1)  It is often not easy to ascertain the cause of constipation, which is a decrease in regularity, difficult passage of hard, dry stool, and often with incomplete elimination of feces.  Determining the cause not only helps to select the best treatment option, it also aids in eliminating ongoing constipation patterns.
2) Medications often cause constipation.  Pain-relieving drugs, such as opiates, so frequently cause constipation that it’s common that a mild stool softener or laxative is suggested when these drugs are prescribed.  Anti-depressants and some cardiac drugs can also affect bowel elimination.  Because these medications are usually prescribed long-term, artificial measures to resolve constipation should be as minimal as possible due to the potential negative long-term effects of laxative use. 
3) Some disease processes can contribute to constipation.  Hypothyroidism or other metabolic disorders can decrease functionality of the bowels.  A chronic heart failure patient often has fluid intake restrictions which could lead to hard stools that are difficult to pass.  Patients may exhibit gastrointestinal uniqueness such as slow transit constipation (a process in which peristalsis is slower than normal), have a longer than usual colon with overlapping segments (redundant colon) or may have a colon that anatomically twists and turns more than usual making stool passage difficult.  Ensure constipation issues are discussed with the physician and follow appropriate guidelines.
4) Constipation due to lack of fiber can easily be resolved.  Dietary fiber adds bulk to stool to aid passage through the large intestine because bulk doesn’t fully digest.   Most plant foods have both soluble and insoluble fiber.  An additional benefit of insoluble fiber is that stool also retains some water, which helps to keep stool soft for easier passage.   However, fiber can also be added to a diet by using over-the-counter fiber supplements, such as Citrucel or Metamucil for example.  These capsules, or powders added to fluid, taken daily can increase fiber intake.  Supplements are often used for a patient who is unable to eat or for individuals that can’t or won’t increase dietary fiber due to the increase of food that is required or from distaste of food that provides it.
5) A major function of the large intestine is to retrieve and return fluid from waste back to the body for use.  When there is insufficient fluid intake, more water is removed from waste.  Feces then become harder, more difficult, and perhaps more painful to pass.  This all leads to increased risk for constipation. Fluid should be drunk often.  There is no standard amount to drink, but a rule of thumb is that when one feels thirsty, one is already exhibiting signs of fluid dehydration.  Decrease caffeinated beverages such as coffee, tea, and cola. Juices increase fluids but also increase sugar.  Water is often the preferred beverage to consume.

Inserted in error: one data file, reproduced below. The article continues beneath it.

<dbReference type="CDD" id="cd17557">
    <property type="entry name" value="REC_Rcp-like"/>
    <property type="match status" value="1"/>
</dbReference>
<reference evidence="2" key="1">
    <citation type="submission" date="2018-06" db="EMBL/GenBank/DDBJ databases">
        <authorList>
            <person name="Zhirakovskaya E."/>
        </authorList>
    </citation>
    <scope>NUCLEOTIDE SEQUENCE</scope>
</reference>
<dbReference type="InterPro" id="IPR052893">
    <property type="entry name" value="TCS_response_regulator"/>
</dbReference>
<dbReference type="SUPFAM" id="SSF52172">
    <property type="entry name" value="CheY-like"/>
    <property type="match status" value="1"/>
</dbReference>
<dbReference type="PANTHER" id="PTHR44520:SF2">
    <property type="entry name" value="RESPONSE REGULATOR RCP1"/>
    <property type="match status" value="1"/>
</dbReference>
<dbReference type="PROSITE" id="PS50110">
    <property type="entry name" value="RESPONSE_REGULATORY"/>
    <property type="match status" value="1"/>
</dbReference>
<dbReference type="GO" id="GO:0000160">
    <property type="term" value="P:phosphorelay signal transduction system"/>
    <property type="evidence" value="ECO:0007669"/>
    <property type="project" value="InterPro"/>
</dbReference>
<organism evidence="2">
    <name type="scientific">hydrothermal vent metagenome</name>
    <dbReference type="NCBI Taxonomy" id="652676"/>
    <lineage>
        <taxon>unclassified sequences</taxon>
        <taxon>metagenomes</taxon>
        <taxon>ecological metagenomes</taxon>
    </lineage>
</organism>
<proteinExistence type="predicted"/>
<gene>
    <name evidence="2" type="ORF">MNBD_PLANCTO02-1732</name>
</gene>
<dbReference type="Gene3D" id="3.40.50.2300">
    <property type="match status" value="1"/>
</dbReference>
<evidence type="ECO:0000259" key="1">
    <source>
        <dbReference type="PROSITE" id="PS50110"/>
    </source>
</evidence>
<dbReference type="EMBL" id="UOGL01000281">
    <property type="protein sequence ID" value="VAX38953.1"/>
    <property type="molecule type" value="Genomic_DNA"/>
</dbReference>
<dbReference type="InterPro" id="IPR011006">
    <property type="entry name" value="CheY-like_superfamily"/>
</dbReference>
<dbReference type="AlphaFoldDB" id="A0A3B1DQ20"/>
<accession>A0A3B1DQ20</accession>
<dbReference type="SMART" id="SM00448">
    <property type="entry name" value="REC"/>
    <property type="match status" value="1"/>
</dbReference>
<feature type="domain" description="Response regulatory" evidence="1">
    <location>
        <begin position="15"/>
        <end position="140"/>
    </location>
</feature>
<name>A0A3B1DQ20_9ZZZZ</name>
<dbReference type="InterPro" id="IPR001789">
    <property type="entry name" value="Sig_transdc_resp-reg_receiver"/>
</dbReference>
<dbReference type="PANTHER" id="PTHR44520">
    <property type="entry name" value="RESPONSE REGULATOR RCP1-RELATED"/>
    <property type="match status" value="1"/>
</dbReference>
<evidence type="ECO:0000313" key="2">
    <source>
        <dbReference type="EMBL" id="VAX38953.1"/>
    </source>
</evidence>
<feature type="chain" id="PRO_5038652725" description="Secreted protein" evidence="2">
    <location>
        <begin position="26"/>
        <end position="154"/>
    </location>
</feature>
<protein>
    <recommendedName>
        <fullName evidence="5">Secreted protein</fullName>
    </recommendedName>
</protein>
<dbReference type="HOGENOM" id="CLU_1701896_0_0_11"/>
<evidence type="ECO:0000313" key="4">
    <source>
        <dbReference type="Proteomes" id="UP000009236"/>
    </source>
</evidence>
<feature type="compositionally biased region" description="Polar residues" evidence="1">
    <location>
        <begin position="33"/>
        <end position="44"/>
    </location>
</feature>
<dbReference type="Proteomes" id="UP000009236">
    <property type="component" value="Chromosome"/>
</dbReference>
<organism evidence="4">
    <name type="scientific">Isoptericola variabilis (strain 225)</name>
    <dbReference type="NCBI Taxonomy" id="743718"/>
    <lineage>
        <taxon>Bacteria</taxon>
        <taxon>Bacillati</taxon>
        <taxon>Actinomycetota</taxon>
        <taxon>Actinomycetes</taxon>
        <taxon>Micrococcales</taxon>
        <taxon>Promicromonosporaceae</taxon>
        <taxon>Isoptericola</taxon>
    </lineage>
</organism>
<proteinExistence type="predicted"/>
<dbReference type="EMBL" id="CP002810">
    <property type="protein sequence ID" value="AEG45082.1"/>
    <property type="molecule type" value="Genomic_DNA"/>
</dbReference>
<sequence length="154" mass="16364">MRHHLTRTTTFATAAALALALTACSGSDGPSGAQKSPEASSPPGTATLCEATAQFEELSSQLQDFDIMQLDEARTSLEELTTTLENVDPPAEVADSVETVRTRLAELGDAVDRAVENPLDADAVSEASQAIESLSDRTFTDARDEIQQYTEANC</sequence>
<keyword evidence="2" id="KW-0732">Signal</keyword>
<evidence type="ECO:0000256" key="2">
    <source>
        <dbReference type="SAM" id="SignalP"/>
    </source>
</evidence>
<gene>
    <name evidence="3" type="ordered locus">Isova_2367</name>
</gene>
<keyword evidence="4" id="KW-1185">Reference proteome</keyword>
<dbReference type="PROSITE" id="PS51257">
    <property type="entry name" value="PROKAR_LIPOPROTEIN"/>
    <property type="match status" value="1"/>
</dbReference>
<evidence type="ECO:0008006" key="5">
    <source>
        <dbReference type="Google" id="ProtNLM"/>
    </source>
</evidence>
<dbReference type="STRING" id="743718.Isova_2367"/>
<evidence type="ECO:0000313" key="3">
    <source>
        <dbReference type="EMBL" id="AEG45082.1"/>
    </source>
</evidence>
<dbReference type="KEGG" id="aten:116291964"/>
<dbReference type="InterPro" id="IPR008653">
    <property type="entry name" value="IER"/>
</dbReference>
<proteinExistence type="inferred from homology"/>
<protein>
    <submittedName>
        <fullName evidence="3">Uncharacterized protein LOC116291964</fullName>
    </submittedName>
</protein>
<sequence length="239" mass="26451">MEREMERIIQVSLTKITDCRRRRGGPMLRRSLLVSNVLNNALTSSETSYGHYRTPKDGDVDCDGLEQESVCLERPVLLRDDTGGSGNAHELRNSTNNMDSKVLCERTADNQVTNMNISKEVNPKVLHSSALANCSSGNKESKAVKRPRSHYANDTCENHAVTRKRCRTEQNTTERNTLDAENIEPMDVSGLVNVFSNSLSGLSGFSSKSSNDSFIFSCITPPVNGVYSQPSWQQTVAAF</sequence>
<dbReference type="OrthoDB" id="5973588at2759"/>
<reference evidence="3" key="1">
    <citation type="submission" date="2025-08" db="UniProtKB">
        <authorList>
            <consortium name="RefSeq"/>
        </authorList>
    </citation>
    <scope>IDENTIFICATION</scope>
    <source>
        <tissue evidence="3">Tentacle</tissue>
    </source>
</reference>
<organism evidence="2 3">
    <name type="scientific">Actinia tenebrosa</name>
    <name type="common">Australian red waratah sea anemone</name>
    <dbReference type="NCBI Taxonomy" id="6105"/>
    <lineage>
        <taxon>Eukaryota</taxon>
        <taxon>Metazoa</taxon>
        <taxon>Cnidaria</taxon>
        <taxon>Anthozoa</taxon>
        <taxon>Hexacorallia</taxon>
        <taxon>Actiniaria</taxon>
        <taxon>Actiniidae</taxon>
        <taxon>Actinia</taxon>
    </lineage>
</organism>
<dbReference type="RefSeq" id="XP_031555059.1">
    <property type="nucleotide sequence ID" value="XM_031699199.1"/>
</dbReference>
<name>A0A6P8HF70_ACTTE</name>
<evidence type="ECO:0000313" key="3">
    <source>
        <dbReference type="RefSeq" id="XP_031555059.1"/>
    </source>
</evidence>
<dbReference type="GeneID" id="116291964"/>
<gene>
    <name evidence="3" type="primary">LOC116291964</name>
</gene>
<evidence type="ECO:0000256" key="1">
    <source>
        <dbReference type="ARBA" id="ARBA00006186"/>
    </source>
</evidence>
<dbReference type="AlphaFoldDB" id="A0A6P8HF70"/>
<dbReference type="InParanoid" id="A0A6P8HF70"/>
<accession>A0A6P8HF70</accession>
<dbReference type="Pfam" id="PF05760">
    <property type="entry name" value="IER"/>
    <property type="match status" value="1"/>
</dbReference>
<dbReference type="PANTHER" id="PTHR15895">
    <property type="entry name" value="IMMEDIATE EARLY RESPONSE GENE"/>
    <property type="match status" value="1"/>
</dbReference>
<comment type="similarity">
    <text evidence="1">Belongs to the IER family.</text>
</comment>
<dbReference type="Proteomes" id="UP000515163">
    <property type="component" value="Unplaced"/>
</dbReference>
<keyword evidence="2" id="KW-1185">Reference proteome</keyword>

6)  Sedentary lifestyle, often the case for a home-care patient, contributes greatly to constipation.  The elimination of feces is largely controlled by involuntary muscular movements.  When the body remains at rest, the body minimizes metabolism, peristalsis decreases, and bodily functions revert to a lower level of expenditure and usage.  Simple movement, such as walking, promotes increased involuntary muscular functions, as well as all the additional health benefits associated with exercise.  In addition, when one is sedentary, food consumption that maintained a normal weight may now be more caloric than is necessary.   A sedentary patient may also experience boredom.  Often, eating resolves that emotional feeling.  Unfortunately, the snacks desired are usually those that do not provide increased fiber to the diet.    For a bed-ridden patient, range of motion exercise decrease sustained loss of muscle mass.  Decreasing the amount of caloric intake, as well as increasing fluids, should be considered.
7)  Various types of over-the-counter laxatives are available to help resolve constipation.  However, they may have side effects such as bloating, gas, or cramping for example.  Stool softeners, such as Colace (docusate sodium) or Miralax (glycolax), increase water in the bowels.  With the additional water, stools pass more easily and without a great amount of strain.  The additional fluid also helps to promote and stimulate bowel movements.  These medications do not damage the normal action of the colon and are not addicting.  Other laxatives, such as Senokot (senna) and Dulcolax enhance the action of the large intestine to increase forward movement and release of stool.  This works to promote the large intestines’ normal function.  Because this is artificially increasing the colon’s peristalsis, long term use could be detrimental.  Therefore, these, and any other laxative assisting medications should be used as infrequently as possible.    Another type of laxative is to be used infrequently and with physician consult: saline laxatives take fluid from the body, due to their composition, and return it to the colon.  However, with the fluid, essential electrolytes necessary for cardiac function, for example, are also removed.  These laxatives are often prescribed as bowel prep for testing and procedures, such as a colonoscopy when the colon needs to be free and clean of all feces.  Before administering, consult with the patient’s physician.